The second thing that helped me a lot was this question: When thinking of “why,” is there any answer to the question “why” that would be okay with you? Is there any reason for [my daughter’s] death that would make me say, “Oh, okay, I get it now, and I’m cool with that.”? I actually sat down and made a list of every single possible reason that she died, from physical/medical issues, to the idea the I was being punished … I listed every possible reason that I could think of. And then for each possible reason, I asked myself that if I knew for certain that was the reason for her death, would I be okay with that?
The answer was a resounding NO. I realized that the “why” question was irrelevant, because no answer would make me be okay with what happened.
I found that once I stopped asking “why” and focusing on healing, I had a turn around. It wasn’t immediate, and I didn’t notice it till a couple months later. But it happened. I’m not saying it made me 100% better and I don’t have pain anymore. But letting go of “why” allowed me to move on to the next level of living after loss.

 

On trying to get through this pain as a couple

You experienced monumental high’s and low’s in a compacted amount of time.. be kind to yourselves.. most people couldn’t have held it together if these things had happened over 5 or more years… Happiness & Grief flashed before your eyes and it’s only right that you deal with it whatever way you can ..
One day you will see that although you feel like you have been standing still and not living , you’ll look back and see things did change

 

Unfortunately Grief has no time limit and will affect everyone differently.. be kind to each other and it’s half the battle won

 

All you can do is focus on each other and try not to let any of this come between you. I know it’s not easy but try to stay strong and just focus on your relationship. Forget what everyone else is doing.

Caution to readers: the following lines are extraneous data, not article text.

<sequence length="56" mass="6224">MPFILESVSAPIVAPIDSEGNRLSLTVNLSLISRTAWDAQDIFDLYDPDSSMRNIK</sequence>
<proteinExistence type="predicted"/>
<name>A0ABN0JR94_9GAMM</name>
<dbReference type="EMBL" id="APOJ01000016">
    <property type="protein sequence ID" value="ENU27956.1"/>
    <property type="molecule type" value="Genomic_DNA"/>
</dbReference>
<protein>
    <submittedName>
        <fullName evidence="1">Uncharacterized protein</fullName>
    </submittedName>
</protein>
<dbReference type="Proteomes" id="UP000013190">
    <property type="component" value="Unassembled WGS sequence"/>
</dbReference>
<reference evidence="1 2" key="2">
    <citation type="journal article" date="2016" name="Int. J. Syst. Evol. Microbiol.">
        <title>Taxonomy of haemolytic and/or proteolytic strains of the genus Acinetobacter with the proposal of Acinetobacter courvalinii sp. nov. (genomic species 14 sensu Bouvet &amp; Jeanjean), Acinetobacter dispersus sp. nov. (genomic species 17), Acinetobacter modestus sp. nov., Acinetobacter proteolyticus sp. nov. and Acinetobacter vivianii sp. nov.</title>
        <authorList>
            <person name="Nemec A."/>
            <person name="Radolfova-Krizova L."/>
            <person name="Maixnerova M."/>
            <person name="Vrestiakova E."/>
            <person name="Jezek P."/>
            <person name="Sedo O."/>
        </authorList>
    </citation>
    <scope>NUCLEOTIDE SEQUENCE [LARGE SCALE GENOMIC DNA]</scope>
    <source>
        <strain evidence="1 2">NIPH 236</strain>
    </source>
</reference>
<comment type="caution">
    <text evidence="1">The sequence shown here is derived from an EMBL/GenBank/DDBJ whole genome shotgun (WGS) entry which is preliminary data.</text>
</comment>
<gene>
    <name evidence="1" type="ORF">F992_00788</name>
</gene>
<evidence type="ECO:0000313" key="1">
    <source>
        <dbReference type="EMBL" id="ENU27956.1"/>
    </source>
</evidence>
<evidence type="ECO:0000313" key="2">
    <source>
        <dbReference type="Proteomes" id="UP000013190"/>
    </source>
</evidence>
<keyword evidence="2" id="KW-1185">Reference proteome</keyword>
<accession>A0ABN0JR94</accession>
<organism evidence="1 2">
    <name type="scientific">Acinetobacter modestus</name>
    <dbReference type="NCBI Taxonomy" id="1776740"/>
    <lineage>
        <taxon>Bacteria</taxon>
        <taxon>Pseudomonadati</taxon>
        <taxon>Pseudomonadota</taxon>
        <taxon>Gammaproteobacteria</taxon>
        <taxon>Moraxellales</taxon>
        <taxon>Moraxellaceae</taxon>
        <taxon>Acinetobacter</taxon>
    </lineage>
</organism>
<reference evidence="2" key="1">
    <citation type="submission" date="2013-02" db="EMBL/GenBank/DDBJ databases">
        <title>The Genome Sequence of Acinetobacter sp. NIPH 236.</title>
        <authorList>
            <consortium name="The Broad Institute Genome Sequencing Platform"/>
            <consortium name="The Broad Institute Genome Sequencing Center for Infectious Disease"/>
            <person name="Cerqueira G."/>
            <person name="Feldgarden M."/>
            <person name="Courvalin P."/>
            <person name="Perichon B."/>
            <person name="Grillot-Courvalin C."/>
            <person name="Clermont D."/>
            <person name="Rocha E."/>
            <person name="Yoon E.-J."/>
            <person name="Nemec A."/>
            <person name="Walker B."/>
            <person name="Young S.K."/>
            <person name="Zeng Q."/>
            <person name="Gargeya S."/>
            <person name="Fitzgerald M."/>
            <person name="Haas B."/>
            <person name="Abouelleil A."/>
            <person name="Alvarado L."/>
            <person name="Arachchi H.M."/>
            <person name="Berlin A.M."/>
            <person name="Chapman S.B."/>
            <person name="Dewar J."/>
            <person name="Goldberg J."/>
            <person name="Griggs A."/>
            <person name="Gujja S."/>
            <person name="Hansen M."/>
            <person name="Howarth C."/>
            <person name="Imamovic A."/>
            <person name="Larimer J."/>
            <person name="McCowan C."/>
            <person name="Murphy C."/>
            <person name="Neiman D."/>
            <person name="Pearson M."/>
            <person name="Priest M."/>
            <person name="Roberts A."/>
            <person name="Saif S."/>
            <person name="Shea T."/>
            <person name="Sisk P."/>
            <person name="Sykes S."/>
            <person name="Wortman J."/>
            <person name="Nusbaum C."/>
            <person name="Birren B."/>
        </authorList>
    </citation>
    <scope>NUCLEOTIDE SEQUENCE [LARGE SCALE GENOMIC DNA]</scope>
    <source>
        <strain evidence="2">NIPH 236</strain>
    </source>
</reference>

On dealing with inappropriate and damaging comments and opinions

You do what you need to do at the end of the day. Grief is a personal thing and no-one should have a say on what’s right and wrong

Ignore and move on, I know it’s easy to say and when you’re not in a good place it’s even harder but it’s all about YOU at the end of the day. People will always judge and always voice their opinions whether you want to hear them or not but eventually your skin will thicken and you will ignore the ignorant and sail on oblivious. You’ve both made it through this awful traumatic time and what doesn’t kill you makes you stronger. I’m not a god believer but I think the universe only gives us experiences that we can cope with, that we can learn from. You are now turning into the teacher by sharing your knowledge, it’s all part of your journey

We will never accept losing our little ones, I think it is more about accepting our lot what we do have and no it’s not fair! I write a lot and walk a lot and try to focus on the here and now, I have also been working on a project to raise funds for charity.

 

On coping, day to day, when confronted by triggers

It’s silly but I end up just unfollowing pregnant people now….. it’s pretty natural to feel this way so don’t be so hard on yourself

With time comes acceptance. In my case several years. I’d add to that finding another purpose in life, a goal other than being a mum. Writing and charity work have been mine, but I had several years of floundering around aimlessly wondering what the point of my life would be. Seeing as you’re a blogger already you obviously get how therapeutic writing can be. When I focused on my other pursuits life improved massively, but you have to be ready mentally to move on